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Invasive Buckthorn
Rhamnus cathartica & Frangula alnus

Buck thorn .png

Trash It 

Buckthorn is an invasive species manger's worst nightmare. This plant can grows incredibly fast, spreads by dispersal of birds, and can regenerate or reproduce underground. Unfortunately to make the problem even worse there are actually two different species of buckthorn. One is known as Common buckthorn, and the other is Glossy buckthorn. To tell the difference would be easiest in the leaves. Below are some resources on how to tell the difference. These plants were introduced to act as privacy hedges however now they take over forests and and swamp habitats. The plant produce black-purple berries that you may see birds commonly eating. However the berries provide little nutritional value to the native birds and actually can make the birds very sick. This eventually spread the seeds into new forests, or protected areas. Not only that but it can be very expensive to treat because once an individuals starts producing seeds they can remain dormant for several years. The seeds can germinate very successfully without any kind of disturbance necessary unlike many other invasive plant species.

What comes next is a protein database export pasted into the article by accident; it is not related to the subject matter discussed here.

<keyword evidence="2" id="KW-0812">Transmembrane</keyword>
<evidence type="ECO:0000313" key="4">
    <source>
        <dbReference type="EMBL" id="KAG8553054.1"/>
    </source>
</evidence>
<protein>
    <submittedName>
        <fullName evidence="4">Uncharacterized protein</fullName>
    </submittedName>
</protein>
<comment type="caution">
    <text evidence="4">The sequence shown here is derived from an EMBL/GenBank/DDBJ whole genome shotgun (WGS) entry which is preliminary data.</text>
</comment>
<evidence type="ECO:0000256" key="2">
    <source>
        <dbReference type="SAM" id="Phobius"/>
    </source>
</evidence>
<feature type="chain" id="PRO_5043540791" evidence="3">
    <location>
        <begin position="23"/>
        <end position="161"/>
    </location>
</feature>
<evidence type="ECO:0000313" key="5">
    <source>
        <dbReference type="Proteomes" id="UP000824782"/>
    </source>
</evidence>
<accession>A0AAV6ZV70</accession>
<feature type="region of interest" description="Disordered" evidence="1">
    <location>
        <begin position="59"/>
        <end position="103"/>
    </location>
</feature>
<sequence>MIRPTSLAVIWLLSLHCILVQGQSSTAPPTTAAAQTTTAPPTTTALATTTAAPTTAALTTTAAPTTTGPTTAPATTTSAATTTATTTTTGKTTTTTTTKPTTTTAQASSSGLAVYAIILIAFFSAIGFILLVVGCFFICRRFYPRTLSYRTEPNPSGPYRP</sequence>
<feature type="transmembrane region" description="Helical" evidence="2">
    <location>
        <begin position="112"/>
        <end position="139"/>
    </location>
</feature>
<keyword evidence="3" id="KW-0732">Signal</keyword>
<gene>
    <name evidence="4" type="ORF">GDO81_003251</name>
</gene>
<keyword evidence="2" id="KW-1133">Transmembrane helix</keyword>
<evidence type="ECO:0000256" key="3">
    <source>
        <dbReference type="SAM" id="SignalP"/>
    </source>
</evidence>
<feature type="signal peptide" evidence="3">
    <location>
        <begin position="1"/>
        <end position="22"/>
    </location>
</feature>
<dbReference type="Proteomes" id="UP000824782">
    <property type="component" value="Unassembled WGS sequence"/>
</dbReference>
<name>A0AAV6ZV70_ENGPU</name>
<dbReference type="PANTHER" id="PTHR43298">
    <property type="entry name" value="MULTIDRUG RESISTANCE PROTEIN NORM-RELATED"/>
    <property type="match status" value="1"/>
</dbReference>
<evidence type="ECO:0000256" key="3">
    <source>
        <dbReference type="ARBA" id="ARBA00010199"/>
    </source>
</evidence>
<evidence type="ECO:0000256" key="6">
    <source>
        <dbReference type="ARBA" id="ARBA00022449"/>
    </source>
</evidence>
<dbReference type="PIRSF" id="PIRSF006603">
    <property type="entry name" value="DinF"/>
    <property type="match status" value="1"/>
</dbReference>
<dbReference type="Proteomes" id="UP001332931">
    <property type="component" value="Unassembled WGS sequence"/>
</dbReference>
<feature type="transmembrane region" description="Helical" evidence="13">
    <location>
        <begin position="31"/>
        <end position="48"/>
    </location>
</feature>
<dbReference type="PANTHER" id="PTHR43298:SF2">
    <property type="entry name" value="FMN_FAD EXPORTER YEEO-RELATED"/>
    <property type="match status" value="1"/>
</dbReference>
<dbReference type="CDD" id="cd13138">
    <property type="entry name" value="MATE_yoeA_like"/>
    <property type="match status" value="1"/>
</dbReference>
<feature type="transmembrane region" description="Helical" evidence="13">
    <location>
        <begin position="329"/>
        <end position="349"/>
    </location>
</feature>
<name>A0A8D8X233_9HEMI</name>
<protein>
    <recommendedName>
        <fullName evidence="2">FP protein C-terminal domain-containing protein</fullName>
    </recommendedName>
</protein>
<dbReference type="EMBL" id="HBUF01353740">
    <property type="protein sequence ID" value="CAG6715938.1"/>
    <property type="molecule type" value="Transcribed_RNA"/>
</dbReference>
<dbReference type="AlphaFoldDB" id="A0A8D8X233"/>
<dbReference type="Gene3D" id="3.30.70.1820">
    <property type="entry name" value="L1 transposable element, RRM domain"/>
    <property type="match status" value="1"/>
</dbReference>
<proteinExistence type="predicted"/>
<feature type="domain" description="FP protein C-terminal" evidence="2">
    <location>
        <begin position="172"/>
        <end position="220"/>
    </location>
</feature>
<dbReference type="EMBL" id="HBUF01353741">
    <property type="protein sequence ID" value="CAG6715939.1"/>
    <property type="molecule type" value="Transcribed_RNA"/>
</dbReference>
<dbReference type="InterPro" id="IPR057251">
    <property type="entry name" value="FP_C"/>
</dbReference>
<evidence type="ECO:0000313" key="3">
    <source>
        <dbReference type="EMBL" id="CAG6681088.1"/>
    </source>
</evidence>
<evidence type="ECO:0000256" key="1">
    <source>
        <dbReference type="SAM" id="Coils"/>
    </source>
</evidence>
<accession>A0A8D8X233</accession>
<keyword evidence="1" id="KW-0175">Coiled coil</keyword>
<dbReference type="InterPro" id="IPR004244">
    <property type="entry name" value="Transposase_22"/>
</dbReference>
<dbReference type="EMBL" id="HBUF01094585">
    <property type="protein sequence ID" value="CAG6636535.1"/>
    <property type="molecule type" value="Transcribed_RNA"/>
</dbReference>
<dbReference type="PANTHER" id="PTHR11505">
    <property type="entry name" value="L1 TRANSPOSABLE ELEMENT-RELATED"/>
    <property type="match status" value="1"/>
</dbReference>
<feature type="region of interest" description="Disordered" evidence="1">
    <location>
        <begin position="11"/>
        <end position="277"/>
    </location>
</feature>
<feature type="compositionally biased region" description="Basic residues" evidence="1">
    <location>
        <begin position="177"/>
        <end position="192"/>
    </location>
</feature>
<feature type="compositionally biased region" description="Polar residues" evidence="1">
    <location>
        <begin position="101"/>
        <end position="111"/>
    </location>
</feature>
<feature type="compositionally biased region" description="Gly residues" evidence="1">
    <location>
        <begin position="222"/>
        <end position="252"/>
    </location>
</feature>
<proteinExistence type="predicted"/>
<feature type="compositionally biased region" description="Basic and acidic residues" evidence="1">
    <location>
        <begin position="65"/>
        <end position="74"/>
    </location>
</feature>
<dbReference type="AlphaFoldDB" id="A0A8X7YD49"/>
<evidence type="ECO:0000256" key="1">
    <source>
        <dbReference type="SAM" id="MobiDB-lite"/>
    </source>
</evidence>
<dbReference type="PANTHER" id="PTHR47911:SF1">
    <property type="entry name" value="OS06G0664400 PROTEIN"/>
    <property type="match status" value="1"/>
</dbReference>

Common Buckthorn(Michigan DNR)
  • Leaves are oval shaped , with few vein that lead to point of of leaf.
  • The berries are black,
  • Stems have small speckles on them, and thorn at the end. 
Glossy Buck thorn: (MISIN)
  • Leaves are long oval shape, shiny and have meet at the end of leaf. 
  • The  berries are dark purple to black. 
Additional Resources:
  • Management of Common Buckthorn (WIGL)
  • Management of Glossy Buckthorn (MSU)
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